Wednesday, July 30 2014
Gustavo Santaolalla may have some Grammys, Oscars, and Global Globes at home, but Camino is for himself.
The German synth-pop band pull an unfortunate bait-and-switch.
Akeda seems much less focused on garnering radio hits and more on delving into themes, both lyrically and musically, that Matisyahu has resisted in the past.
If RZA, GZA, and Smoke DZA weren’t enough for you, we’re now throwing SZA into the mix.
Tuesday, July 29 2014
The innovative hip-hop duo from Seattle is back with another genre bending album.
Fresh off a short, aborted stint with the Pixies, Kim Shattuck reforms the Muffs and puts out a very solid album.
McLagan has a pleasantly conversational voice. He’s a tasteful keyboard player. While he may not rock out, there’s a nice sashaying quality to the music.
Jennifer Lopez has lost her steam since Rebirth. On her eighth album, she's never sounded so boring or flimsy.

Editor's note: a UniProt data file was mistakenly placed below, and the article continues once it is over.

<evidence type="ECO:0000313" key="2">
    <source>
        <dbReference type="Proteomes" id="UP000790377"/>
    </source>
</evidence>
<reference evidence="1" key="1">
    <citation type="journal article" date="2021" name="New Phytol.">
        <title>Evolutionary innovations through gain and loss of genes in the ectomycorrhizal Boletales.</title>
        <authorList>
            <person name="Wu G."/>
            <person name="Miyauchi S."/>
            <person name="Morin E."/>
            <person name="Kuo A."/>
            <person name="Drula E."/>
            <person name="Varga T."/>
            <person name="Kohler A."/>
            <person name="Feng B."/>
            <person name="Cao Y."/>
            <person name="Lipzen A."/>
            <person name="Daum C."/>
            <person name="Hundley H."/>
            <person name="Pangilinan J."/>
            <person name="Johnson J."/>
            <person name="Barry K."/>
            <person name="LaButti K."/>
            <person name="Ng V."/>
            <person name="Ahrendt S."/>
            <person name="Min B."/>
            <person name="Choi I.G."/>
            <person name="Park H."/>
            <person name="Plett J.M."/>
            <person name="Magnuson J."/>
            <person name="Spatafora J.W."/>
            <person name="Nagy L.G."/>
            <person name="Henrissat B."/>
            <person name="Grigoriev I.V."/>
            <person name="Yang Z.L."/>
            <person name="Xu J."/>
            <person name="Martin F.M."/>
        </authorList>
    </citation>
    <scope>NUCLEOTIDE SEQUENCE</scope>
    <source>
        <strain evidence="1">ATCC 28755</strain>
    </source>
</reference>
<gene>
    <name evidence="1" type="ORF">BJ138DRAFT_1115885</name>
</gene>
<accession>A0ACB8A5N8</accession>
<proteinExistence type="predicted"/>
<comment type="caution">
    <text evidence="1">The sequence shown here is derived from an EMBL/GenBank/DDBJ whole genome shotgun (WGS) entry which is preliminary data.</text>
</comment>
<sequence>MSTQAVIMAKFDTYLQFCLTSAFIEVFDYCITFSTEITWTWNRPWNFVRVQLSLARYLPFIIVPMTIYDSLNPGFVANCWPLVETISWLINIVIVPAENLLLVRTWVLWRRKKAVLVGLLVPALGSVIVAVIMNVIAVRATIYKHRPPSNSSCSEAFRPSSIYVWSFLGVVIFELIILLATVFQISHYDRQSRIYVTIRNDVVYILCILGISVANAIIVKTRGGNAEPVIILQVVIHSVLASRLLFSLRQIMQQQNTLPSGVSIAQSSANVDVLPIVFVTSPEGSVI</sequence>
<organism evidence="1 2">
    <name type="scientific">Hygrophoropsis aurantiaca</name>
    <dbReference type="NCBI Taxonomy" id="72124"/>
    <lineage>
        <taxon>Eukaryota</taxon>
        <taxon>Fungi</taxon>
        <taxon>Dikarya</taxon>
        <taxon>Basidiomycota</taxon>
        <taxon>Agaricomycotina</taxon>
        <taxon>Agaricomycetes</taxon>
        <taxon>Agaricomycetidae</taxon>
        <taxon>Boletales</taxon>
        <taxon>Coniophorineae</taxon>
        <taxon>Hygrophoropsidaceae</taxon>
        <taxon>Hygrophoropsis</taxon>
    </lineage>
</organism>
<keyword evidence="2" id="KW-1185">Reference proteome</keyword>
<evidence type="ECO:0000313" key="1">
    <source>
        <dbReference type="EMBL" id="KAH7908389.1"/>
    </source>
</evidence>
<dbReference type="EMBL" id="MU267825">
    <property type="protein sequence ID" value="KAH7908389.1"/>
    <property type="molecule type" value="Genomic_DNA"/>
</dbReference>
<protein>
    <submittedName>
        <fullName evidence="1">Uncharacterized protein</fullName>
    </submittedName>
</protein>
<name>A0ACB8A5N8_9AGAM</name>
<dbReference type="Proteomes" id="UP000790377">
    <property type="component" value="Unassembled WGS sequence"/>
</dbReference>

Long known for performing commissioned works, PRISM Quartet release a double album of original material. It is staggeringly wonderful.
There's nothing groundbreaking from Minnesota punk rockers Banner Pilot on their fourth album, but it's a solid release from a solid bunch of dudes.
Monday, July 28 2014
Tom Petty and the Heartbreakers provide a blistering reminder of rock 'n' roll's subversive nature with Hypnotic Eye.
Late-'90s emo heroes Braid return with their first record in almost two decades.
Ed Sheeran certainly doesn't exceed expectations, but he delivers something that resembles a solid mish mash of genres and often cliche lyrics about romance and breakups.
50 Cent's latest album is more of the same old 50.
On his sixth recording, this young UK pianist based in New York brings his trio into a fully improvised encounter with British avant-garde saxophone legend Evan Parker.
Fans of Nils Frahm must be introduced to Otto A Totland, whose delicate piano melodies will forever feel like home.
Friday, July 25 2014
Chalice provided the grooviest kicks seen along old Route 66 in some time.
Legend presents Bob Marley at his most unthreatening, and most anodyne. And that was intentional.
Frequent collaborators (trumpet and piano) make their first duet album, interpreting the “shape-note singing” tradition. Simple, different, delightful.
Kitten may be a young band, but it has an old style. That it partially misses the mark is just an example of music being way too regressive for its own good.